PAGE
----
|Criterion’s Blu-Ray of Diabolique is a welcome replacement for their 1998 DVD, one of their earliest releases. For the transfer, Criterion has moved up a generation and taken the image directly from the original 35mm camera negative and then worked some digital magic via MTI’s DRS system, Pixel Farm’s PFClean system, and Digital Vision’s DVNR system. The result is probably the best the film has looked in decades, with a clean, nearly spotless image that maintains its natural grain structure and boasts excellent contrast and detail. The contrast and black levels are particularly impressive during the nighttime sequences (note Christina’s terrifying creep through the school hallways at the end of the film), while the detail is beautifully executed (note how you can virtually feel the stagnant slime on the pool water during the opening credits). The disc also includes a newly transferred lossless PCM monaural track, transferred at 24-bit from a 35mm magnetic track and digitally cleaned up. The track is smooth and generally free of aural artifacts and hiss, which allows the subtle sound effects (there is no extradiegetic music in the film) to do their work.|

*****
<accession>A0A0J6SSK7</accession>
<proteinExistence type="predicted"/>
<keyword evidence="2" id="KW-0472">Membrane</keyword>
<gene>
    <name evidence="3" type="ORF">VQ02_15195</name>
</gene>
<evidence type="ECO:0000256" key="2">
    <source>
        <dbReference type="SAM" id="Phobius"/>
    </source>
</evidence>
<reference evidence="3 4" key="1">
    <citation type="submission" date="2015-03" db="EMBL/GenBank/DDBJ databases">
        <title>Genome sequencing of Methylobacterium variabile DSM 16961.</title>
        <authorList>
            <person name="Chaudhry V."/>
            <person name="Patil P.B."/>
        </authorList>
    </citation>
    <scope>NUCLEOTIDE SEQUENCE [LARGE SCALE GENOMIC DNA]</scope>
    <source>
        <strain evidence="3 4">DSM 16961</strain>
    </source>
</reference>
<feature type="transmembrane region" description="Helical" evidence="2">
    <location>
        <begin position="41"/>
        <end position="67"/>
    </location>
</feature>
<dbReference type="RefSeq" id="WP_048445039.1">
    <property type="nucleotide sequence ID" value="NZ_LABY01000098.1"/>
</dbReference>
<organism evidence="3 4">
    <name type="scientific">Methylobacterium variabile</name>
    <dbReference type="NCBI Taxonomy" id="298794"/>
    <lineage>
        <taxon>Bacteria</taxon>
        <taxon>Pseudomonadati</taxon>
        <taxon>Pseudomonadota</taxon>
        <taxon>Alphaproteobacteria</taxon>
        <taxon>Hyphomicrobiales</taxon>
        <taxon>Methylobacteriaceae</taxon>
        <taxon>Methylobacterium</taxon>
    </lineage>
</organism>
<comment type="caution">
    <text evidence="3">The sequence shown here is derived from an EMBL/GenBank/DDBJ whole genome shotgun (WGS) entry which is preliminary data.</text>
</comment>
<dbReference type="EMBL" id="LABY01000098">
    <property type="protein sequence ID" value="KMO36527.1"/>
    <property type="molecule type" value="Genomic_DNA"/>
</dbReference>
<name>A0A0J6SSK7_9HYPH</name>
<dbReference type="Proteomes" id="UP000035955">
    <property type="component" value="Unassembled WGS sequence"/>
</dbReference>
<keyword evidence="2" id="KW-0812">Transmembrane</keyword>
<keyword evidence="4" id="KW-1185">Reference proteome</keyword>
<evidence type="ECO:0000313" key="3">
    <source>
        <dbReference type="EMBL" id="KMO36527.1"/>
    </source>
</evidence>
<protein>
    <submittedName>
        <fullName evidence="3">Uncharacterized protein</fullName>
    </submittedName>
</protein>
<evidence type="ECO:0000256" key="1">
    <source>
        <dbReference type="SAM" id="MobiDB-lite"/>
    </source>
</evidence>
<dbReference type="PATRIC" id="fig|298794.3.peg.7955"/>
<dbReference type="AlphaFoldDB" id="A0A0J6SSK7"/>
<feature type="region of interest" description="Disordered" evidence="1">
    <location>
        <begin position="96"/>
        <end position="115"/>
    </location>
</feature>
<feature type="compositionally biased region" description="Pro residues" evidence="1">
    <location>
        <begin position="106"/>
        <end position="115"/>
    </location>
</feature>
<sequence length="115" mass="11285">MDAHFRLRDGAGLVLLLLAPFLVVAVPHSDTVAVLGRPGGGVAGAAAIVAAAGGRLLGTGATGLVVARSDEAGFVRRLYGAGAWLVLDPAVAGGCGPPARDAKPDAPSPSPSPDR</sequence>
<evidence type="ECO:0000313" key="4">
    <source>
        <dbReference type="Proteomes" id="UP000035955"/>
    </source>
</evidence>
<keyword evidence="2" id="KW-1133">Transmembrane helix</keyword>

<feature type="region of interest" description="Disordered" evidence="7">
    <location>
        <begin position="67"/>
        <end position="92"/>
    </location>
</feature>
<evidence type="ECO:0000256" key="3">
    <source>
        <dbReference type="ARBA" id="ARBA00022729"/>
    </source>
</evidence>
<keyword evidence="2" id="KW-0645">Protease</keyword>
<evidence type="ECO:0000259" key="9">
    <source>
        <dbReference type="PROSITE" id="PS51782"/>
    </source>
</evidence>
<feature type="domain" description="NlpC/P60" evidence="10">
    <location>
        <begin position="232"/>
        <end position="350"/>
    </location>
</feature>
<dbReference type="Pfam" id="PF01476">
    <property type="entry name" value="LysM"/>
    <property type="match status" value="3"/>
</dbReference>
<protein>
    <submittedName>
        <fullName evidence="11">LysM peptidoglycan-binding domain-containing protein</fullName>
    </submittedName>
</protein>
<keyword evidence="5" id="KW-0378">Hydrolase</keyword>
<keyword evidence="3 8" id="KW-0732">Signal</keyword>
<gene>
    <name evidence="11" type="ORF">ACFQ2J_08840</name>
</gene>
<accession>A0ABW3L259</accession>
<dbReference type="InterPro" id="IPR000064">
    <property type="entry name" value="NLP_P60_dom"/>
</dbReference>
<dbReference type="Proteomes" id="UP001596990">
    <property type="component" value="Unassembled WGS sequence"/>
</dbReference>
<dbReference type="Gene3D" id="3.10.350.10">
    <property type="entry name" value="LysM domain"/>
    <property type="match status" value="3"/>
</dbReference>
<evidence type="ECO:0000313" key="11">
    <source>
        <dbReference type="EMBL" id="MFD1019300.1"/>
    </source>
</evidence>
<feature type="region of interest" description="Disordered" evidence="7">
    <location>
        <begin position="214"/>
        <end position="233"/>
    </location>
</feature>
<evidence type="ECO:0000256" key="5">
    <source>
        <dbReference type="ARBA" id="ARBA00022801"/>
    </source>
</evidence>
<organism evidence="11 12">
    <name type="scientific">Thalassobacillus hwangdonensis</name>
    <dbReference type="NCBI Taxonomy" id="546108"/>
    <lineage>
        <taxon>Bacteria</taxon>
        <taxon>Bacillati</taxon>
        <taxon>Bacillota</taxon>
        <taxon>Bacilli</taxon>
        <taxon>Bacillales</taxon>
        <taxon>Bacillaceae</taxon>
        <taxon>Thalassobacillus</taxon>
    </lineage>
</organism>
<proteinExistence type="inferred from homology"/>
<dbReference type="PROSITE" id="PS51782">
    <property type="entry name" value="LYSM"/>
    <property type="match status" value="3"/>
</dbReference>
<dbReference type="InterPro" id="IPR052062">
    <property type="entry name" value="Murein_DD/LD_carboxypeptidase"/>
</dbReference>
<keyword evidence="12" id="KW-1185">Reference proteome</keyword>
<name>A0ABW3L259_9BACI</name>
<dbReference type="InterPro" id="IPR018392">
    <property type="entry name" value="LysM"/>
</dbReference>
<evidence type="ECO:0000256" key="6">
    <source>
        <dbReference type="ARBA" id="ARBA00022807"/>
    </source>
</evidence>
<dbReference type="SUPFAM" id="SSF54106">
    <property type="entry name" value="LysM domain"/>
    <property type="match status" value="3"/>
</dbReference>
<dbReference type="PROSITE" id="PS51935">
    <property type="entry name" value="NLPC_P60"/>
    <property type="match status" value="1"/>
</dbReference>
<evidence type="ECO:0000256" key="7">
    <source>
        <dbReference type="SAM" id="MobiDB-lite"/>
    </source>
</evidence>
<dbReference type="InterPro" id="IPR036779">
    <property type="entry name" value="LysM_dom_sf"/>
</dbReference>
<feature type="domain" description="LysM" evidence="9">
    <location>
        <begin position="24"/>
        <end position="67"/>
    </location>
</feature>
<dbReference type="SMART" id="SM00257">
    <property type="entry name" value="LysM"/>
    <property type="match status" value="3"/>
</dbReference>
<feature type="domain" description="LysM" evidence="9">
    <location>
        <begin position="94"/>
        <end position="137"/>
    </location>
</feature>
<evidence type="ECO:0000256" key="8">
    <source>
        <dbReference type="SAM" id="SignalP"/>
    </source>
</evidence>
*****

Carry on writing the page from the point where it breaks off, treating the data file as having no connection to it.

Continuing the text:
|While the 1998 DVD was supplement-free, Criterion has rounded up some intriguing extras for the new Blu-Ray, starting with an informative selected-scene audio commentary by film scholar Kelley Conway, who teaches about French cinema at the University of Wisconsin. In addition to the commentary, we also have two new video interviews, one with Serge Bromberg, co-director of Henri-Georges Clouzot’s “Inferno” (2009), a documentary about Clouzot’s legendary unfinished film from the mid-1960s, and one with film critic Kim Newman, a horror genre specialist who offers some fascinating insight into the film’s background and legacy. The disc also includes the original theatrical trailer, and the insert booklet contains a new essay by film critic Terrence Rafferty.|
Copyright ©2011 James Kendrick